US HISTORY: US Foreign Policy

Quote of TRUTH“Domestic policy can only defeat us; foreign policy can kill us.” – John F. Kennedy

What is Foreign Policy?: “Foreign policy???” you may find yourself asking. I shall soon clear up the definition for you. Foreign policy is the “goals, values, and strategies that guide how a nation acts towards other nations”. Basically, nations have neighbors (which are the other nations) and foreign policy is what they want to achieve and how they do it involving their “neighbors”.

Who creates Foreign Policy in the US?:  We have the constitution divide the power of foreign policy between the Congress (legislative branch) and the President (executive branch) so that no one branch becomes too strong. The president:

  • is the commander of the military
  • decides who should run the military
  • decides what actions to take
  • has the power to make treaties
  • meets up with leaders from others nations

While the Congress:

  • regulates trade with other nations
  • has the power to declare war
  • maintains the military
  • decides whether or not to approve treaties

Who influences Foreign Policy in the US?: 

  • Government advisors
  • Military officials
  • Businesses
  • Corporations
  • Interest groups in the US:
    • Journalists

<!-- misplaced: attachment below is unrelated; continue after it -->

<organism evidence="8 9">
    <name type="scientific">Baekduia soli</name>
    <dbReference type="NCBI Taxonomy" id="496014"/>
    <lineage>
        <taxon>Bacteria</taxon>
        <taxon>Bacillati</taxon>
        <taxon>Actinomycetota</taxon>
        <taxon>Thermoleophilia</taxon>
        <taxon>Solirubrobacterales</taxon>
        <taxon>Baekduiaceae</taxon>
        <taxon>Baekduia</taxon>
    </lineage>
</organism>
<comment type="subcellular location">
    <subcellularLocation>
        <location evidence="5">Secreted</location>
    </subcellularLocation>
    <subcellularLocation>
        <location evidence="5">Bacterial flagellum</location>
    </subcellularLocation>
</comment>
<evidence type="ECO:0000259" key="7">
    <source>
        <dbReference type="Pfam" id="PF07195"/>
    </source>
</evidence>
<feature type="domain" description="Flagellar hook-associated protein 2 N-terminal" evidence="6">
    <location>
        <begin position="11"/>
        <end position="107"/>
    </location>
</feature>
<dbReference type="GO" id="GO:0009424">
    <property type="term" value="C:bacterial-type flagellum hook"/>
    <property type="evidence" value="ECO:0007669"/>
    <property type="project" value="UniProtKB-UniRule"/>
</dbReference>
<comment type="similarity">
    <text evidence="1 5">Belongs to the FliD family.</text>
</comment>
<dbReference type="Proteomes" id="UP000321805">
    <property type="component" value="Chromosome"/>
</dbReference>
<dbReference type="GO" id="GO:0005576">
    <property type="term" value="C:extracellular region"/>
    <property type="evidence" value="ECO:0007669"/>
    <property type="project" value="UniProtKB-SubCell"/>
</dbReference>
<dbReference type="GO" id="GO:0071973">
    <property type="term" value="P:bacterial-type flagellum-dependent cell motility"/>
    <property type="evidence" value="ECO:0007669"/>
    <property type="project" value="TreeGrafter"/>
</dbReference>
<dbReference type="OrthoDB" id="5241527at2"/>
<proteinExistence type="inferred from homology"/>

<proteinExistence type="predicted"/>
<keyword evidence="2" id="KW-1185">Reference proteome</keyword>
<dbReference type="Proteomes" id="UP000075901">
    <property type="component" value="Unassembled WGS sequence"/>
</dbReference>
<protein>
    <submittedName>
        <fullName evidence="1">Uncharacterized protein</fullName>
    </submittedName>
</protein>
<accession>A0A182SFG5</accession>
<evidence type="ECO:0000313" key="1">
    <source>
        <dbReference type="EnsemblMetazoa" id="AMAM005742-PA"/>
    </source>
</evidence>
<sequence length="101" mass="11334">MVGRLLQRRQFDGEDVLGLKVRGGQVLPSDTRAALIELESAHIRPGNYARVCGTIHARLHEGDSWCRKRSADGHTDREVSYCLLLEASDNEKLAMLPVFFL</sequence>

• Missionaries
    • Anti-war Protestors
    • Environmentalists
    • Digital Citizens
  • Other nations & their leaders

What are the goals and values of US foreign policy?:  Remember how I mentioned that foreign policy involves and is compromised of the goals our nation wants to achieve? Well, here is a list of those goals:

  • Increase wealth, land, or power of the US
  • Protect US citizens from outside threats
  • Spread democracy to people in other countries 
  • Help other nations
  • Help people who are suffering 
  • Respecting self-determination (this is the nations right to govern themselves)

What are the strategies to achieve these goals?: Since we’ve gone through some of the goals, we shall now look at the different ways and strategies taken to achieve them:

  • Diplomacy:
    • This is usually the first option when approaching a goal (and, in my opinion, should always be the first option)
    • This is used to persuade and negotiate with other nations
    • This would be a peaceful and humane way of dealing with a subject 
  • Financial:
    • This is giving or withholding financial help or trade with other nations
  • Military
    • This option is most likely used as last resort
    • This would be used to:
      • Invade
      • Defend
      • Occupy
      • Threaten other nations

Presidents & their Foreign Policy:

Theodore Roosevelt’s Foreign policy: Carry a big stick

Roosevelt would say to “speak softly and carry a big stick, [and] you will go far.”. Roosevelt Corollary was preventative intervention. The US would intervene in Latin America in order to keep European powers out of the Western Hemisphere. The result of the Corollary would be the justification of all interventions. US Marines will be sent multiple times to Latin America countries, which then Latin American countries would view this as American oppression.